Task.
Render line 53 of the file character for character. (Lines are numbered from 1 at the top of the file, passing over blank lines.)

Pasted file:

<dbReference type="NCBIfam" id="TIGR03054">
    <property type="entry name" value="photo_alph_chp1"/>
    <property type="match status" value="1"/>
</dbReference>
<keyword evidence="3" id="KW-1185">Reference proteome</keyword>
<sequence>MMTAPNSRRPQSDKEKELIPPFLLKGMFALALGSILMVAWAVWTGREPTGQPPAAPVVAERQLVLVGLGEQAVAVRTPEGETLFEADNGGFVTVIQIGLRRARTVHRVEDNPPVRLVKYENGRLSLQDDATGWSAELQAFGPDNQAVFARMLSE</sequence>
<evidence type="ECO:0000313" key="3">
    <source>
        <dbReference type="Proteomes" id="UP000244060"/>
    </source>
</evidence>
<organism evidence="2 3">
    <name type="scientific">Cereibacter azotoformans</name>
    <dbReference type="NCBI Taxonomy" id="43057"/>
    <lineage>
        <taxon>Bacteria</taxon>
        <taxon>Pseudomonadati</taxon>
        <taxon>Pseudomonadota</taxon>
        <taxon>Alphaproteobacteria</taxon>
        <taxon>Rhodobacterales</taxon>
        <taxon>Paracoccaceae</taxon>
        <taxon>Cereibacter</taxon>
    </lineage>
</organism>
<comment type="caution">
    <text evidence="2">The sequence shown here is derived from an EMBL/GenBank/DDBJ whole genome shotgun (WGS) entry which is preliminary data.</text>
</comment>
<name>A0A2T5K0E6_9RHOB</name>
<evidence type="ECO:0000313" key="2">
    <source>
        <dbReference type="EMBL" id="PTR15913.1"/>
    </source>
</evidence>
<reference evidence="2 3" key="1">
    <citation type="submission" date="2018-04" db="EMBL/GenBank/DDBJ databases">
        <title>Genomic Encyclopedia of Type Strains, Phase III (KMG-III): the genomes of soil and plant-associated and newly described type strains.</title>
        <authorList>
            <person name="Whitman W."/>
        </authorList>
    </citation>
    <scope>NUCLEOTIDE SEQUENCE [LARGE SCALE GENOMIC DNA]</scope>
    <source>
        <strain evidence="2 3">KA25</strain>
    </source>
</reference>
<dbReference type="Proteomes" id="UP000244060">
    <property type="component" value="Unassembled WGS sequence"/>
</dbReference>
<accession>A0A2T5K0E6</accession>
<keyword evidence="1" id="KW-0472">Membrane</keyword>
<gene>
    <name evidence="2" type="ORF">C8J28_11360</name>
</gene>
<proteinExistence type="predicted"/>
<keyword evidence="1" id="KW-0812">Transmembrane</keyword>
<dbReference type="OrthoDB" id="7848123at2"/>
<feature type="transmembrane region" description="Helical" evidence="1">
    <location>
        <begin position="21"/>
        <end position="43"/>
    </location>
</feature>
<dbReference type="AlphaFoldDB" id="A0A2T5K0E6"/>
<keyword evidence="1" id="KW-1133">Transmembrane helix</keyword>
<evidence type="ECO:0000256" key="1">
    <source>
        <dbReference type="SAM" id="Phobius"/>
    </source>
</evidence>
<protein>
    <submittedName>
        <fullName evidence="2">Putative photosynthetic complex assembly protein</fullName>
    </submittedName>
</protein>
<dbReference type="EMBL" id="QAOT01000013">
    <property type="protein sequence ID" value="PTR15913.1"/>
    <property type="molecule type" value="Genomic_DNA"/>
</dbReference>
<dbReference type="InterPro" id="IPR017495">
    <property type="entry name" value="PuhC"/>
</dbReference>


</gene>